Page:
COVID-19: Memorial opens in Warwickshire – but will be burned to the ground ‘in a powerful moment of catharsis’ | UK News

COVID-19: Memorial opens in Warwickshire – but will be burned to the ground ‘in a powerful moment of catharsis’ | UK News


A memorial to the victims of COVID-19 in Warwickshire will be burned to the ground shortly after its completion.

It is being put up at the Miner’s Welfare Park in Bedworth, with members of the public invited to adorn the walls with letters and mementoes when it opens today.

The 20m (65ft) wooden structure, which has been called Sanctuary, pays tribute to those who died after testing positive for coronavirus in the last two years.

The memorial is open until 28 May, when it will be set alight and burned to the ground “in a powerful moment of catharsis to help signal a rebirth”.

Artist David Best, who is known for large-scaled intricately carved structures at Burning Man Festival in the Nevada Desert, designed the memorial, along with independent arts company Artichoke, which produced Sanctuary.

It was built in collaboration with members of the community in North Warwickshire.

In the UK, over 178,000 people died from coronavirus since the outbreak of the virus in March 2020.

In March 2021, a mural organised by COVID-19 Bereaved Families for Justice opened to the public in London.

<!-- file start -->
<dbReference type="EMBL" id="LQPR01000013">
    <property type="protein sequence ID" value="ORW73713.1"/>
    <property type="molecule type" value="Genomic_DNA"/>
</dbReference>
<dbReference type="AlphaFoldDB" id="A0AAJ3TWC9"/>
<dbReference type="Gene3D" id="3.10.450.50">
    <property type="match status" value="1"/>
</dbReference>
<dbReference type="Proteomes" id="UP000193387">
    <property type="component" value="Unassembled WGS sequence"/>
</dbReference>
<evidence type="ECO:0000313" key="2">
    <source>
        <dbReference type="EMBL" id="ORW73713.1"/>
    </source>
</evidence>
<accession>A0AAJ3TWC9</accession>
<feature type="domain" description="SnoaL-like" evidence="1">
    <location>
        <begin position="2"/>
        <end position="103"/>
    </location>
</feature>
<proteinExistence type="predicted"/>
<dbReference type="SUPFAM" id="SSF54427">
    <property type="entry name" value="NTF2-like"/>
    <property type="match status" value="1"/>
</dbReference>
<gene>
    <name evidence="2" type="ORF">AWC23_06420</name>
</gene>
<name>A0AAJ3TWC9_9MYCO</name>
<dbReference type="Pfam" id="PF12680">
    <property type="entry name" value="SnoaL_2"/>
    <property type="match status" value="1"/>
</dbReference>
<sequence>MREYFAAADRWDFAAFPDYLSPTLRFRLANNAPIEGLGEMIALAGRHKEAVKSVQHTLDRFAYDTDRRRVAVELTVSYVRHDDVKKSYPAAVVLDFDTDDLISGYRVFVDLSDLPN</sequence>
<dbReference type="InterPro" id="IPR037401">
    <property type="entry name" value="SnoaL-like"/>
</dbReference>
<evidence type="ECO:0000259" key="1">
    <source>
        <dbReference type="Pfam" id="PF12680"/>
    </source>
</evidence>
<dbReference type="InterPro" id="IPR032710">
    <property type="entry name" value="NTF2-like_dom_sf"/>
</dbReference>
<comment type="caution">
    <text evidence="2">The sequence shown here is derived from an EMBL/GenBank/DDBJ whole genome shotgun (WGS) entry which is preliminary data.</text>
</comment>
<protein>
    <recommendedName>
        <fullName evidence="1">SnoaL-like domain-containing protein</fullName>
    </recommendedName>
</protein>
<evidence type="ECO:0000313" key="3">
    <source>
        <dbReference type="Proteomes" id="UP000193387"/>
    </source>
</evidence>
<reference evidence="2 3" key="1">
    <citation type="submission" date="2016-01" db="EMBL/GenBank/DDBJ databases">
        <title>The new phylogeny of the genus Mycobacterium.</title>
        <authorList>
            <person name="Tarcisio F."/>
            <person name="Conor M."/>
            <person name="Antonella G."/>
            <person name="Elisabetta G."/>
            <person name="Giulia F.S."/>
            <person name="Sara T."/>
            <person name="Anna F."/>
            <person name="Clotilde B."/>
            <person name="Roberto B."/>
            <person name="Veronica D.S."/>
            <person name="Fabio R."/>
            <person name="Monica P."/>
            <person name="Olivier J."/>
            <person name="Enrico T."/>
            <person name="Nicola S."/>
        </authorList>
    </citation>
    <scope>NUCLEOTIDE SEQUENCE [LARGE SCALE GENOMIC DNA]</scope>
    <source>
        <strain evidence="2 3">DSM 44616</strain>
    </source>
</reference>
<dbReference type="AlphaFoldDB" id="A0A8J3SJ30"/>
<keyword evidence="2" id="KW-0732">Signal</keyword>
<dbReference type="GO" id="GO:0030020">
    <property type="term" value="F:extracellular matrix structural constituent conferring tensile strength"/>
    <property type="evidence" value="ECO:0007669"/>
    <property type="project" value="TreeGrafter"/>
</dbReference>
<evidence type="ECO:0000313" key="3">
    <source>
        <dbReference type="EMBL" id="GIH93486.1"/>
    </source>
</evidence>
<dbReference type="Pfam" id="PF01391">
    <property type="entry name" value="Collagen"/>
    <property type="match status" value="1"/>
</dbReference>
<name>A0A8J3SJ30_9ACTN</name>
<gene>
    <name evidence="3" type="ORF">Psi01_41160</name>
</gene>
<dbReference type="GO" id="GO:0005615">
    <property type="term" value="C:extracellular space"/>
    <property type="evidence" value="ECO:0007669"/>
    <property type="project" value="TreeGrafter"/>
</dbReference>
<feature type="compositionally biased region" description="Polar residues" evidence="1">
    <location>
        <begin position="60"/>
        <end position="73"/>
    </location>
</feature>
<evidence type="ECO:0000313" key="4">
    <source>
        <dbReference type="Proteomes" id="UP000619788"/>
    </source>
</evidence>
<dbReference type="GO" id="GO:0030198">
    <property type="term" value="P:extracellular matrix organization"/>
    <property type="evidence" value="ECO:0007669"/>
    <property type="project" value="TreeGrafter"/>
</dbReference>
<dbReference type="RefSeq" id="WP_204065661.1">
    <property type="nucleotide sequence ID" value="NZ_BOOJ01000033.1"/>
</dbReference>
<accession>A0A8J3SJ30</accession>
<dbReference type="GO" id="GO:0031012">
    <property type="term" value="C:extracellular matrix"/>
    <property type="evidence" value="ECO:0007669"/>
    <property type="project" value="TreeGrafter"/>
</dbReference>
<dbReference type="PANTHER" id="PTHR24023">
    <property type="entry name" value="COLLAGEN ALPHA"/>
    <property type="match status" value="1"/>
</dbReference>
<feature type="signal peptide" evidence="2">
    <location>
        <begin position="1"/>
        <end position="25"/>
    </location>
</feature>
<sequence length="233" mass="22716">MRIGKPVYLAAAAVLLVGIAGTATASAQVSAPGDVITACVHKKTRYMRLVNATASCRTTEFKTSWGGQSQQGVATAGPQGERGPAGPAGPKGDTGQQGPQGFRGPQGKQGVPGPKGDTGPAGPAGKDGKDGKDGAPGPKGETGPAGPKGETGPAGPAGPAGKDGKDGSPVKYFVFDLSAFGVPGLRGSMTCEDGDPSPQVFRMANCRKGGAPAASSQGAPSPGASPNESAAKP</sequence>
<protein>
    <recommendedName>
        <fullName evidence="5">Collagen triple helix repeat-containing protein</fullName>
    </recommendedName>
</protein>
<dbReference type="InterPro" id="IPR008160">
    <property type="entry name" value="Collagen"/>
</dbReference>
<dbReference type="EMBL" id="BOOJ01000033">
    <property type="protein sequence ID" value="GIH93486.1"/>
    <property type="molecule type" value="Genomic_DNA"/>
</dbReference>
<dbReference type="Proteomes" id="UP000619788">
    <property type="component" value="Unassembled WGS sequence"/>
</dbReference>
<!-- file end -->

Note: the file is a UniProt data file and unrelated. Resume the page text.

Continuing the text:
The National COVID Memorial Wall stretches 500m along the River Thames and has been pained by volunteers to commemorate the victims of the pandemic.

David Best, Sanctuary, as it nears completion, in the Miners’ Welfare Park in Bedworth. Photo by Andrew Moore
Image:
David Best designed the memorial. Pic Andrew Moore

“This past year and a half has not been easy for anyone. We have faced terrible tragedy and great loss. I believe in the power of collaboration and community, that by recognising pain and sadness, and laying down our burdens, we can face the future from a place of hope and renewal,” Mr Best said.

Read more:
Bereaved families call for coronavirus memorial wall to be made permanent

Helen Marriage, who is the chief executive and artistic director of Artichoke, told Sky News: “The piece is about what is everybody has lost over the last two years.

“To let go of something so personal, you have to lose the piece. What does it mean if something stays there forever, it doesn’t mean anything. If it stays in people’s memories that is a much stronger thing than some statue that they never look at.”

Councillor Kris Wilson, who is the leader of Nuneaton and Bedworth Borough Council, added: “It is a symbolic burning of the tower and its meant to symbolise the end of one thing and the renewal or rebirth of another.”



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Author: Shirley